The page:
Charts for Captains of Commerce
Step Four – The Method of Display
The method of display for this chapter: A map with an explanation
Artwork for a business card is quite different in most cases from artwork intended for a poster. The amount of detail is dictated by the space allowed. Handouts and Power Point slides do not function in the same way, even though the same software can generate them. A picture for a wide screen display will not look as nice on a mobile phone. Post cards and letters can have the same exact text but have different response rates. A note from a friend can have the same words as an advertisement but it carries more weight.
Step Five – Medium of Creation
The medium for this chapter: Computer graphics and word processing
Having a large meeting to announce a change in coffee suppliers is probably only appropriate for companies that sell coffee. Such largess may communicate the wrong message. The company wanted to show the employees how much they are appreciated. What the employees saw was that they were not going to be getting any raises soon. The artist has to know the medium to make the best use of it. A map made of cheap paper will not last long and does not suggest importance. A map made by someone who does not know how to make maps will also look inferior and suggest that the company that produced it is possibly inferior. Colors, font styles, and text sizes can convey emotion, but the correct emotion will only be there if the artist knows how to use colors, fonts, and text properly. As the old saying goes, “you get what you pay for.” Simple maps can be made with a pencil and paper or markers and a whiteboard. Sophisticated instruments like compasses and drafting tools can be used. Computers have replaced many 18
Mapmaking, Not Just Cartography of these mechanical devices and they enable us to make easily improved creations. Cutting and pasting, as well as dragging and dropping make editing much easier. They also make copyright infringement easier.
Step Six – Creating
The creation for this chapter: Almost one year to create this book
Changes in the message can be introduced by unforeseen problems in the creation process. This is why the subject and the objective have to be kept clearly in mind. The quality of the creation is important, but not as important as effectively communicating the subject and the objective. Many aspiring writers believe that their creativity is best demonstrated by the words that first flow from their brains to their page. They incorrectly believe that their genius will shine through when they express their thoughts as the impressions occur to them. The accomplished writer knows that true skill is demonstrated when the text is crafted to be understood by others in a way that moves or elevates understanding. Writing is not just saying what you think. With many projects, what seemed like a good idea at the beginning can often become a nightmare once the creative work begins. The cost may be greater than expected. Perhaps a desired effect cannot be created in the medium or material chosen. The skill level of the creator can be pushed over its limits. Programmers who said they could make a webpage sing and dance have to admit they can only make it sing. The picture that was used in the mock-up for an ad is not available or is now prohibitively expensive. Learning new software is so much fun that you forget what you were working on and now the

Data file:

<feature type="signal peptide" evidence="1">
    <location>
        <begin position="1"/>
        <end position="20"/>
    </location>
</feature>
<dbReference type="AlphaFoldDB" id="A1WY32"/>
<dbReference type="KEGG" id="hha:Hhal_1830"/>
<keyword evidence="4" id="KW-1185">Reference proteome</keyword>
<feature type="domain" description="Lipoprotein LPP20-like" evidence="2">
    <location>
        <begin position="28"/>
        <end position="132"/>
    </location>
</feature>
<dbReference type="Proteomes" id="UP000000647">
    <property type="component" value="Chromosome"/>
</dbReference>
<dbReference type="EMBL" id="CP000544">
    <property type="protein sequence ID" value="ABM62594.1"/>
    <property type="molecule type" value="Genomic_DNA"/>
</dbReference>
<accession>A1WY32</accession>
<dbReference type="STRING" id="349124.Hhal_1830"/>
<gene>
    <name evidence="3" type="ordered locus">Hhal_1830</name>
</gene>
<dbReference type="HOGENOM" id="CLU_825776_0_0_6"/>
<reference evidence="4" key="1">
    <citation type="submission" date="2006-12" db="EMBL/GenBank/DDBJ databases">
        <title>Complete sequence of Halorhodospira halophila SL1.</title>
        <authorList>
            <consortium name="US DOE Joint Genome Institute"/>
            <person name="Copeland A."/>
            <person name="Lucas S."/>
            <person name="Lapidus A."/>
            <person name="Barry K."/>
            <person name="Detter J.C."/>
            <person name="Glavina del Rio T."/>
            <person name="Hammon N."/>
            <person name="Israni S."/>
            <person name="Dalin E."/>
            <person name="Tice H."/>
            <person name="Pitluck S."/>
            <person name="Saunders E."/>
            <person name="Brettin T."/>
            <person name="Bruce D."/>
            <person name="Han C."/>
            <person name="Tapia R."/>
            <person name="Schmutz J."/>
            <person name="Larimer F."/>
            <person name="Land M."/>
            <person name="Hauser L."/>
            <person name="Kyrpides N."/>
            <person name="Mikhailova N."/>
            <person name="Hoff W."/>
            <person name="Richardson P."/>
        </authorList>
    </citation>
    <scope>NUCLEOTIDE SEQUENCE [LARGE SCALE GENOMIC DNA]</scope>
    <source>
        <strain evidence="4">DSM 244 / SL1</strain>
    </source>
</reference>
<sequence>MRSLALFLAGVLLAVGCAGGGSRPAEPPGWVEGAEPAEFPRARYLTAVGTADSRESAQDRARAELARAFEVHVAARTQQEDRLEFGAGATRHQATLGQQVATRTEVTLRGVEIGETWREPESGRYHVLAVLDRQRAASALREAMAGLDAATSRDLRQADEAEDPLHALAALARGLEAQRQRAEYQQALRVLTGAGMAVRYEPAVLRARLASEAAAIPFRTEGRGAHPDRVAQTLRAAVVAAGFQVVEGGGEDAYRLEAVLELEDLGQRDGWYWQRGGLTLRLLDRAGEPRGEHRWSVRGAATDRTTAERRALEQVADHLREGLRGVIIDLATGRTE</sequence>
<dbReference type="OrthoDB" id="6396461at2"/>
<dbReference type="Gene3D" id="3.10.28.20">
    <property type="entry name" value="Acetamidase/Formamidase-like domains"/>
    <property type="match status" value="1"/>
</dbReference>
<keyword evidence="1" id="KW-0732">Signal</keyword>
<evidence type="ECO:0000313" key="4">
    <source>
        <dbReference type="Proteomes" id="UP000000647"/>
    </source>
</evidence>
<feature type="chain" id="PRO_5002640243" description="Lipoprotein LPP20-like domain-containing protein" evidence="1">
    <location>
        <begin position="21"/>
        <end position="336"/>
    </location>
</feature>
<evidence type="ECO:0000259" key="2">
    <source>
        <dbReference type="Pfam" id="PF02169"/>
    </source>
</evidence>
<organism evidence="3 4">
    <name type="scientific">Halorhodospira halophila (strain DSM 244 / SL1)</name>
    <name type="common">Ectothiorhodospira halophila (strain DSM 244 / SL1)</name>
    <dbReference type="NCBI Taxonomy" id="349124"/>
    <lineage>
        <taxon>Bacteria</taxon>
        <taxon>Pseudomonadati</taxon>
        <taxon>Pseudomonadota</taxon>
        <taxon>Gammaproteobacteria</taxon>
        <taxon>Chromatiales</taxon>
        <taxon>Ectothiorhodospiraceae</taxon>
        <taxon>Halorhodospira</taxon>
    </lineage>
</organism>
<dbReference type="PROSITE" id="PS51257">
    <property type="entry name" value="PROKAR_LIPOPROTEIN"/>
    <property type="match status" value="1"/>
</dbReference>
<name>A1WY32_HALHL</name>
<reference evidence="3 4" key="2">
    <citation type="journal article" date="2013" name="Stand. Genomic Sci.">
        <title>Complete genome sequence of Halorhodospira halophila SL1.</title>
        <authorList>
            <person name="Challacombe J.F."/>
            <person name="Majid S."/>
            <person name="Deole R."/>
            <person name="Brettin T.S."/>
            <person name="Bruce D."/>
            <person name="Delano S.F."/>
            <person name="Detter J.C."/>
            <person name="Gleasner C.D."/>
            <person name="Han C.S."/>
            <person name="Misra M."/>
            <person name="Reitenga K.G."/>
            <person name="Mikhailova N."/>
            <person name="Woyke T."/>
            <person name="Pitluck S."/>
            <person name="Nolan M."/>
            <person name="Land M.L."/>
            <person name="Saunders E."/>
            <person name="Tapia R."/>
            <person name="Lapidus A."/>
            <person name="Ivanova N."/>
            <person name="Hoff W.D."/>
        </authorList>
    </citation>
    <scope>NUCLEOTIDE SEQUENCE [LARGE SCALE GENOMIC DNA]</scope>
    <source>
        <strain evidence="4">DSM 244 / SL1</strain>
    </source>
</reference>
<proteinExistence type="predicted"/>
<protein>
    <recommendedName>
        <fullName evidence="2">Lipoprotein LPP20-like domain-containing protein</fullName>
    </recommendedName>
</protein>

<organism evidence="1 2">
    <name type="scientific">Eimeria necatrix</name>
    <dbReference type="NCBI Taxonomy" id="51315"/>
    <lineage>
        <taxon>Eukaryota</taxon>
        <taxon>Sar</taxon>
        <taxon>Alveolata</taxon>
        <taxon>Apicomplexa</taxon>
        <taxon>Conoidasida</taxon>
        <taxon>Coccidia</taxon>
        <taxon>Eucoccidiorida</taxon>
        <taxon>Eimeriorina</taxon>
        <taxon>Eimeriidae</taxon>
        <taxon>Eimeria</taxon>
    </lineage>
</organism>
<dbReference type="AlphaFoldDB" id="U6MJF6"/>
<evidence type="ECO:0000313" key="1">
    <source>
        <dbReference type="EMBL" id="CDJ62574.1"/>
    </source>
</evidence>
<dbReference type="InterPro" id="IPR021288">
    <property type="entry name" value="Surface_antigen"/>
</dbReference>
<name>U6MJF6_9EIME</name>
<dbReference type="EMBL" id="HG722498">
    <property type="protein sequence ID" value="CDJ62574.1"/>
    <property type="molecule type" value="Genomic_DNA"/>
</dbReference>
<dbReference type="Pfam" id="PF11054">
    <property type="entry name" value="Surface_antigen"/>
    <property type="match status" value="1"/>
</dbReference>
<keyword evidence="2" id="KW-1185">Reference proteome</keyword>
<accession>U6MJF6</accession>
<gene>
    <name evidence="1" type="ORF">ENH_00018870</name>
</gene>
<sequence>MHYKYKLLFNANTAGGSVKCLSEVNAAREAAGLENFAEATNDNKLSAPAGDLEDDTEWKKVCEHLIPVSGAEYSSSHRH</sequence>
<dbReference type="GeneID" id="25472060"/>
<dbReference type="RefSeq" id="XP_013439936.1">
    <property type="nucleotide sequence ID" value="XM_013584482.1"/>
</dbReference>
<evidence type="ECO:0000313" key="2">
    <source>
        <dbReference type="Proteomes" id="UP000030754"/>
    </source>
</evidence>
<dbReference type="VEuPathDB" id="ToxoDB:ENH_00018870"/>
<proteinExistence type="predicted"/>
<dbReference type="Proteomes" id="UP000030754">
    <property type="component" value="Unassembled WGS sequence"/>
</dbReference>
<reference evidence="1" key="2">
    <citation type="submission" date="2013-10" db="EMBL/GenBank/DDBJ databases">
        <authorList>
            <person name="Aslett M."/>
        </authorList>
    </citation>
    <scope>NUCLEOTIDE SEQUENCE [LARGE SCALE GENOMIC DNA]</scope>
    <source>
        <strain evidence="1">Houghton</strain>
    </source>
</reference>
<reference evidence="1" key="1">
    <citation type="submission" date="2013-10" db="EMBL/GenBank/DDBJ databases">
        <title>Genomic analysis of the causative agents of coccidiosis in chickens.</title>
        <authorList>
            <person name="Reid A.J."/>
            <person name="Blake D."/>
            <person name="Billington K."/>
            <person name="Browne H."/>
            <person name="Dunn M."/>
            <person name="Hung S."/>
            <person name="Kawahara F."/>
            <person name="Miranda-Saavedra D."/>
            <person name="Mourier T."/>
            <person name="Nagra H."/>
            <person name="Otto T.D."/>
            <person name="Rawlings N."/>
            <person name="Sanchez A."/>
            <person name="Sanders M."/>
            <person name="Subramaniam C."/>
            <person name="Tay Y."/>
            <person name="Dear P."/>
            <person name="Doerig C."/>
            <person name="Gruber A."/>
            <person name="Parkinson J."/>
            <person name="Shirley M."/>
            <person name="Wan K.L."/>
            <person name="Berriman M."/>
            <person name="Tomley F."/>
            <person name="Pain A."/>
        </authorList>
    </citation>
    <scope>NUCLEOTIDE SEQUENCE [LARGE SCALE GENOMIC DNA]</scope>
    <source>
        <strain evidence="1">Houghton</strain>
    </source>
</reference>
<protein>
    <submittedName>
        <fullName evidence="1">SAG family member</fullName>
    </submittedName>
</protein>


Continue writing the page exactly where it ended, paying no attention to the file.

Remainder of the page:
Charts for Captains of Commerce project has to be finished in five minutes. When you do not have what you need, you have to do the best you can with what you have.
Step Seven – Test
The test for this chapter: Over thirty readers, reviewers, and editors
Showing the piece of work to someone else can be a traumatic experience. The best intentions are often undone by the realities of life. If the project was reviewed during the process, this step can be much less difficult. It is important to involve new reviewers in each cycle of the process. Fresh eyes and perspective can catch things that went undetected even by people with the best intentions or experience. Last minute changes often miss the review process. At least one pair of fresh eyes should be reserved for a final check. Step seven, and the four that preceded it, should be repeated several times. It is important to determine at this point or possibly before if the subject is clearly communicated to those viewing the map or receiving the message. It is then possible to see if the objective was met. The greater the resources spent preparing the message, the more important the audience, or the larger the expected audience the more care that should be taken to do the job correctly. On the other hand, small meetings and one-on-one situations may not require multiple rounds of editing to create an adequate product. Consider the audience and the importance of the message. A certificate of appreciation from the local teachers supply store may not be appropriate to hand a person who is retiring after 40 years with the company. Such an act can send many negative messages beyond the moment.
Mapmaking, Not Just Cartography
The Worst Maps